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Good Friday in Perissa, Santorini, Greece

In Perissa, Santorini, Greece

In Perissa, Santorini, Greece

Last Easter, I was in Merida, Mexico.  This year, after hearing about the enormity of the celebration, I was determined to be in Greece.  Sadly, I said goodbye to my mom in Barcelona, but happily, I arrived in Santorini just in time.

I’m staying in the southern area of the island, the only guest in a large hotel.

My first walk around Perissa reveals the white houses with blue trim I’ve only ever seen in pictures and a black beach with restaurants on the shore, many in the process of re-opening after a six-month hibernation.

A stuffed dummy hangs over the street.  I ask a local and he tells me it’s Judas and the locals shoot it on Easter.  Then I write myself the most badass note I’ve ever written: “Sunday, 5 PM – Kill Judas“.  I tuck the sinister message into my pocket like a mafioso.

But today it’s Good Friday and the church bells have been ringing all morning.   A Greek Orthodox sermon, broadcasted via outside speakers, blares from the church for what seems to be hours.

I return to the hotel and watch fog roll over the craggy mountains that rim the village.  It’s colder and windier than I expected.  Time for a nap.

In the afternoon, I see the owner of the hotel.  She gives me two fresh homemade Easter cookies.  My treats prompt a visit by a cheerful dog with eyes of two different colors.  He escorts me into town and on the way I notice the candles in red glass burning outside homes.

My first sign in 13 months.  It's all Greek to me!

My first sign in 13 months. It’s all Greek to me!

I sit down at a restaurant on the beach.  A man with dreamy blue eyes explains the Easter schedule to me.  Tonight, there will be a procession from the church.

I order a filter coffee (French press) but he insists I have a frappe – “a Greek specialty” he said.  Really?  

I sit alone, staring at the ocean and shivering in the cold.  Needless to say, the cold “Greek specialty” did nothing to help my plight.

The owner of the restaurant asks me where I’m from.  Finding out I’m American, he asks if I’ll write “Happy Easter” in English on a napkin so he can write it on a sign.

“I’m a sign maker” I said. I can write it ON your sign.

You’d have thought I’d just shat a golden egg by the expression on his face.

“Write it please!”

Thus began my 15-minutes of fame, which I would have preferred to be because I saved 100 kittens from a house fire, or ate 50 cherry pies in ten minutes, or won the lottery, or swam the Bering Straight in a mermaid costume, or married Anthony Bourdain (sigh), or wrestled with a shark and lived, or found a sunken treasure, or discovered a new species of frog, or apprehended a villain…or something.  But no,  it happened in Greece.  Writing a sign.  What a rip off.

As I wrote, a crowd of men gathered around me, watching in awe like I was parting the seas.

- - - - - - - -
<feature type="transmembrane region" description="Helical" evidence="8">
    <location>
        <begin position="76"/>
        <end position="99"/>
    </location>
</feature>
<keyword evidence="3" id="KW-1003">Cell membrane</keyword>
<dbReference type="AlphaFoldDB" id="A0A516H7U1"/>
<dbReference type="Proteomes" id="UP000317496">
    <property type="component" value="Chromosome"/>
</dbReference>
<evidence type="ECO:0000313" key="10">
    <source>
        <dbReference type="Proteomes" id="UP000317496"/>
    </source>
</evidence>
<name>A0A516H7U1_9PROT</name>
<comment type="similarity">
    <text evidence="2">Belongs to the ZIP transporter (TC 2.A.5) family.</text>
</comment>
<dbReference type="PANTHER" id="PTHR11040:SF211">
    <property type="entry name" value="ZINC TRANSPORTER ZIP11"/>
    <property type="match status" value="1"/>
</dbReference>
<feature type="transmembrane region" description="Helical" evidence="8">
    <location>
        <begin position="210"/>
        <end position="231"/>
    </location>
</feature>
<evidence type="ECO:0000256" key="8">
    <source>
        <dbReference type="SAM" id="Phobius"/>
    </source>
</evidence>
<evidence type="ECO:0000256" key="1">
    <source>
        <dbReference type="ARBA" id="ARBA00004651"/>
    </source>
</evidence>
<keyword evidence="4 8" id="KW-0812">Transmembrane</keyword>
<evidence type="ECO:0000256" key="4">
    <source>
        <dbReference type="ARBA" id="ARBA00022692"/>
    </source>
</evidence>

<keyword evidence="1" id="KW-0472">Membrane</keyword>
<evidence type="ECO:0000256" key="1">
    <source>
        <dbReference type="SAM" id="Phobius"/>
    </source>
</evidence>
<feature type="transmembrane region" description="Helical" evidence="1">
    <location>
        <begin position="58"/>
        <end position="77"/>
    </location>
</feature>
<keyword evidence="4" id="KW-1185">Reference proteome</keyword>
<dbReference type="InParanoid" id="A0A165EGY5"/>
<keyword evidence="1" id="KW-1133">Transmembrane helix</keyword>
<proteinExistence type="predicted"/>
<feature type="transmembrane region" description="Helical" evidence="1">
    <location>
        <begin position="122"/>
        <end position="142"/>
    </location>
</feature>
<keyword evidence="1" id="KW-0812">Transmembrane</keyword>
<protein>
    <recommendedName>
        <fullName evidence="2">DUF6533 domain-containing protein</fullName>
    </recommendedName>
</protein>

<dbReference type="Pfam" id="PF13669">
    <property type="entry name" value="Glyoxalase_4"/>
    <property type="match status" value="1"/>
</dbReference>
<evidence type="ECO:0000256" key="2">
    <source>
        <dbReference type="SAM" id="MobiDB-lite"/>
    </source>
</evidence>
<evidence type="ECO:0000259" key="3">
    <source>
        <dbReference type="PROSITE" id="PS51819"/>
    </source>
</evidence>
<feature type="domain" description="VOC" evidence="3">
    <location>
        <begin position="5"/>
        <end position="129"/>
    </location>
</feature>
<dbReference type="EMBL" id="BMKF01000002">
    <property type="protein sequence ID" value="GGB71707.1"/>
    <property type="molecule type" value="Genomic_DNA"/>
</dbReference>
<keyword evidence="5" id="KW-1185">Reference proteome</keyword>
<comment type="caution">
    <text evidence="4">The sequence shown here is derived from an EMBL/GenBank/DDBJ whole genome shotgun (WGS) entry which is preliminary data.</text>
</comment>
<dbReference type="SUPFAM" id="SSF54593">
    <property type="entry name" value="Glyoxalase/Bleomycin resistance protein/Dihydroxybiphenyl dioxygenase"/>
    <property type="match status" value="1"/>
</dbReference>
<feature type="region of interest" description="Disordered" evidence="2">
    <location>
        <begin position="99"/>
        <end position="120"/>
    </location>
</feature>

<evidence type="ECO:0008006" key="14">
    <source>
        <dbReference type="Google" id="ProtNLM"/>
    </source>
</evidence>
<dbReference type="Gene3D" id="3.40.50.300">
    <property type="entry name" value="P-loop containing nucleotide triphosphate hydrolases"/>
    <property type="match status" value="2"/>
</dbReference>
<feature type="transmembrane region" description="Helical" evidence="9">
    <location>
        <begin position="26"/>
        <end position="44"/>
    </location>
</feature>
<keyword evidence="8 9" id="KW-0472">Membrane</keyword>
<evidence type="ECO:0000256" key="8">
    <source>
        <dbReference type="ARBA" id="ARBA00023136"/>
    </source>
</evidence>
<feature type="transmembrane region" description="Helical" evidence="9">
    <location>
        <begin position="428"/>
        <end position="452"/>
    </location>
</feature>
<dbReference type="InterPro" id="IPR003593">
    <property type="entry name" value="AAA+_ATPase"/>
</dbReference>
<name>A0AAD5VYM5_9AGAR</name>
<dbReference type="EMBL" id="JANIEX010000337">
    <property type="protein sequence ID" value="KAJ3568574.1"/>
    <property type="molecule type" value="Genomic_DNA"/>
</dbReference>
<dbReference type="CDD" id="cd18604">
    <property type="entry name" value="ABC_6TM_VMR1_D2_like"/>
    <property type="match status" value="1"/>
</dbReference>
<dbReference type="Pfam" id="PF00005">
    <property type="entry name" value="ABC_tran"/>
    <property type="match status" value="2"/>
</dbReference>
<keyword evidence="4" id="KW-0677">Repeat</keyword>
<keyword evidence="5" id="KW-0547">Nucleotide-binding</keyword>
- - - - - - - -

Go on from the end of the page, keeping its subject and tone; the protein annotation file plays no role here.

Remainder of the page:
“Bravo!  Bravo!” they shouted. “What do you want lady?  Anything! You can have it!”

“I like to eat”, I replied….and “I’ll be here all week…and some raki would be nice.”

“Warm or cold you want!?” he asked with a tone of anger.  But it’s not anger at all.  It’s Greek.

“Warm please.  I’m freezing!”

“You can have it!  We have work for you.  All your food, of course!  No problem! Whatever you want you tell us.”

Does he know what a Pandora’s box he just cracked?

After 13 months without making a sign, my skills are rusty but still they’re impressed.

“Now in Greek! Another sign!”

Good Friday in Perissa, Santorini, Greece

Good Friday in Perissa, Santorini, Greece

The owner writes out the letters and I copy.  As I write, I’m pleased that I’ve recently learned the Greek alphabet and I speak aloud when writing: “Sigma, Lambda, Omicron, Iota, Delta”…

The procession will start soon.  I pound the remaining raki and depart.  As I leave the owner says “We see you tomorrow!  You will be here!” 

Wait a minute, did I agree to this?  Was that a command?  I didn’t disagree which I think in Aggressive-Greek-Man language translates to agreeing.

I walk to the church and soon the procession begins.  At the front, four men carry a bier which represents a tomb and inside is a richly embroidered cloth which depicts Christ, called an epitaphios.  So this is a somber procession representing Christ’s funeral.

Tin cans filled with kerosene-soaked rags set aflame light the way.  I join in at the tail end, having no idea that this walk in the freezing cold will take an hour.  Two hundred locals and I walk the whole town.  People stand outside their homes and sprinkle perfume on us from shakers.  My hair is wet with perfume and it runs down my face. My lips taste like Polo cologne which reminds me of my first boyfriend who wore Polo.  Excessively.  Ah, the 1980’s.

Back to Santorini in the year 2014, we finally arrive at what looks like a chapel and the bier is carried inside.  The locals wait outside.  Three minutes later the bier is carried out like a hamburger at McDonalds.   Whatever happened in there, it was quick serve.

And thus began a walk back to the church, shorter this time.  We walk along the ocean.  The sky is nearly crystal clear and the stars glimmer brightly.  I am freezing to death, covered in Polo cologne, and about to pee my pants, but still, this experience is unique and pretty sweet.  And I guess I’m working tomorrow.

Videos of Good Friday in Perissa, Santorini, Greece:

The Procession:

Photos of Perissa, Santorini, Greece:

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